nquisitiveness knew no bounds. She wanted to know about every little thing that happened about her. Daddy Bunker said he was sure she must ask questions in her sleep. Laddie was an inveterate riddle-asker. He learned every riddle he heard; and he tried to make up riddles about everything that happened. Sometimes he was successful, and sometimes he was not. But he always tried again, having a persevering temperament.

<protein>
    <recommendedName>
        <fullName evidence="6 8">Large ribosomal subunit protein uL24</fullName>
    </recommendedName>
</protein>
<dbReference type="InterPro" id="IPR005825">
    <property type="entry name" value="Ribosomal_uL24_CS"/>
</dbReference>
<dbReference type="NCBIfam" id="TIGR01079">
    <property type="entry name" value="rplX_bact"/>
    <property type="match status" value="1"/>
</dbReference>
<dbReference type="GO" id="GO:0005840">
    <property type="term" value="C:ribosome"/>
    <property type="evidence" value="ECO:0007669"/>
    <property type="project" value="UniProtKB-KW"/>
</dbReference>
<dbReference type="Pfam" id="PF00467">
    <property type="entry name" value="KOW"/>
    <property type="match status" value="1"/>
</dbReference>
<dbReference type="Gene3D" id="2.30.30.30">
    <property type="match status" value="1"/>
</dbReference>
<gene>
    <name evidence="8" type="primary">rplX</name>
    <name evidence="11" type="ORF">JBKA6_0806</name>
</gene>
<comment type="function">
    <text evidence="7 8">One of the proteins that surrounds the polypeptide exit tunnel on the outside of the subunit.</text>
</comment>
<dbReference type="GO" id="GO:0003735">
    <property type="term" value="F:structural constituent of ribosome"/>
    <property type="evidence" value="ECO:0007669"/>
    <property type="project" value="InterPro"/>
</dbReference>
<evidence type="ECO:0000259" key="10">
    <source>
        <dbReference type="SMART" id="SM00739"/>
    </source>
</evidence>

The smallest Bunkers--Margy, whose real name was Margaret, and Mun Bun, whose real name was Monroe Ford--were quite as anxious to get out from under the heap of boxes as the others. Mother Bunker and Aunt Jo ran to their assistance, and soon the six were on their feet to be hugged and scolded a little by both their mother and aunt.
"But they do get into such mischief all the time," sighed Mother Bunker. "I shall be glad when Daddy gets back and decides what to do for the winter. I don't know whether we shall go right back to Pineville or not."
For it was in Pineville, Pennsylv